Apart from that, the resentment endured by both families as being told from the correspondence throughout these six years of their in-law son and daughter echoes the clinging relationship of Mrs Thornton towards John in North and South by Elizabeth Gaskell – her son ended up being her only ownership under the entity of the feme covert of the marriage. He was her only expectations of accomplishment and hopes. (Child Custody Act, Caroline Norton)

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The Runaway (1872) by Elizabeth Anna Hart (1822 – 90)

IMG_20150923_190749-1Before reviewing The Runaway, I would like to begin by quoting a passage from “Of Queens’ Gardens” in Sesame and Lilies (1865) by John Ruskin:

“You bring up your girls as if they were meant for sideboard ornaments, and then complain of their frivolity. Give them the same advantages that you give their brothers – appeal to the same grand instincts of virtue in them; teach THEM, also, that courage and truth are the pillars of their being: do you think that they would not answer that appeal, brave and true as they are even now, when you know that there is hardly a girls’ school in this Christian kingdom where the children’s courage or sincerity would be thought of half so much importance as their way of coming in at a door; and when the whole system of society, as respects the mode of establishing them in life, is one rotten plague of cowardice and imposture – cowardice, in not daring to let them live, or love, except as their neighbours choose; and imposture, in bringing, for the purposes of our own pride, the full glow of the world’s worst vanity upon a girl’s eyes, at the very period when the whole happiness of her future existence depends upon her remaining undazzled?”

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There are other references I would want to talk about as well. But going straight to the point, this is a loveable story. Olga, a fifteen-year-old girl and the heroine of the novel, ran away from a Yorkshire girl’s school and accidentally travelled by a train to the London suburbs where she encountered Clarice Clavering in the glade. Little Clarice then promised to hide Olga in her cottage and consciously found guilty of having deceived her closest family and friends in false pretensions and lies for Olga. I in my past read novels set in the nineteenth century which mostly deal with grown-up heroines overcoming pernicious conditions and vicious nature; on the contrary, this story by Elizabeth Anna Hart is a close examination on girls’ inner world through the means of a joyful tale for all ages of readers.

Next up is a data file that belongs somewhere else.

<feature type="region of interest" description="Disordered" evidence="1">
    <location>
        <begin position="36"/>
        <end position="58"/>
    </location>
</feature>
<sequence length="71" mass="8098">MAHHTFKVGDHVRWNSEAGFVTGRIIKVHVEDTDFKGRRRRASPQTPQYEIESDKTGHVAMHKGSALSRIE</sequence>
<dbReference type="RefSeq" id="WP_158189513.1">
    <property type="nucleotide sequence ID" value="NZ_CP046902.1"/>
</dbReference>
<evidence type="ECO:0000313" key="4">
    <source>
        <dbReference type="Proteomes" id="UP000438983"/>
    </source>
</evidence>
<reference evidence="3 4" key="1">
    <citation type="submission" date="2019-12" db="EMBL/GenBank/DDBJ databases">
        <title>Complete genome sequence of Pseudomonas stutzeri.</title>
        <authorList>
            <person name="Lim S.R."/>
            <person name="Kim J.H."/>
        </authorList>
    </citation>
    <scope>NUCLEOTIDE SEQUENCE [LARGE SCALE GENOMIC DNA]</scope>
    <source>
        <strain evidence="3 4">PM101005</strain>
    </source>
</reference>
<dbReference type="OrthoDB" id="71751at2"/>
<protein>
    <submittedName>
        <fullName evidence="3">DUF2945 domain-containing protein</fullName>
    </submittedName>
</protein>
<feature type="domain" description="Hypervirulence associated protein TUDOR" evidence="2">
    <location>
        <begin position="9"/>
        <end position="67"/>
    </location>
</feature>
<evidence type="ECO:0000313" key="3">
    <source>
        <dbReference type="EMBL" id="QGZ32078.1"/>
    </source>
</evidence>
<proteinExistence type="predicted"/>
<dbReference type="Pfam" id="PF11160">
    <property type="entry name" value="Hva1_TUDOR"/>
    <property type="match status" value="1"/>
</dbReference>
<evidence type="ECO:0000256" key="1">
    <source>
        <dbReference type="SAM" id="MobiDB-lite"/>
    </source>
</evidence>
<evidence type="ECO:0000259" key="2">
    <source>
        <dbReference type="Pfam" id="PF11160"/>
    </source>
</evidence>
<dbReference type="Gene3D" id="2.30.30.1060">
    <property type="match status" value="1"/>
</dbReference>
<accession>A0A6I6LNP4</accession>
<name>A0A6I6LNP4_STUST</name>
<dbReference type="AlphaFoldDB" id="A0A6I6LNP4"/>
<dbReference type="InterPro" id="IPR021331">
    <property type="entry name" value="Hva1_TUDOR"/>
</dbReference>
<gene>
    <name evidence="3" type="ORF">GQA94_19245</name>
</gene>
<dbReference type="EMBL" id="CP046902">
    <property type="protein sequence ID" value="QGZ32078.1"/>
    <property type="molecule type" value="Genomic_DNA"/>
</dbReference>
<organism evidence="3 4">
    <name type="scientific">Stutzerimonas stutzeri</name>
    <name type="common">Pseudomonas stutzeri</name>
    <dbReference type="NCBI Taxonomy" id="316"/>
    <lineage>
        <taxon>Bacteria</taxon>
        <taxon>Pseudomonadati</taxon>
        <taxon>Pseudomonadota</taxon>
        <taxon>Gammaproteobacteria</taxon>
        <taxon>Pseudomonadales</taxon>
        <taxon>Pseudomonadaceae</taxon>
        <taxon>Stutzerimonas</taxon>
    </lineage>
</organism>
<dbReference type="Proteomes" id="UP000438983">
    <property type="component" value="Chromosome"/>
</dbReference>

IMG_20150923_190056-1The Runaway has bountiful antitheses and thoughts – adults versus girls and boys, regularity and irregularity, unimaginable and imaginable, heroic deception and realistic honesty; most importantly, Elizabeth could be emphasizing that there’s nothing wrong at all in the cultivation of girls’ curiosities in life and being adventurous (not volatile and capricious) instead of praising, keeping them under and down in development of affectations and submission. Apart from that, the story also satirizes the artificial and unimaginative grown-up world in a light, roundabout way, for example, the industrious and paced environment, maddening built-up of railway lines and communication through telegram, as well as boredom and reasonable ground produced by clergymen and magistrates with a child’s perspectives.

IMG_20150923_191441What I also like most are the unconventional and creative thinking of Olga through the conversations with Clarice, which reflects that adults are sometimes foolish and irrational compared to children, even though they always endeavour to educate and produce an exemplary image for their children based on facts and reasons.

I was thinking just now that I wished I was grown-up that I might not be under control; but it certainly never occurred to me to throw off the control beforehand.

Why should she be frightened at me? a silly! I might just as well by frightened at her; but I was such a little minute, Clarice, that it could not be very naughty – nobody could be very naughty in such a nice little minute as that.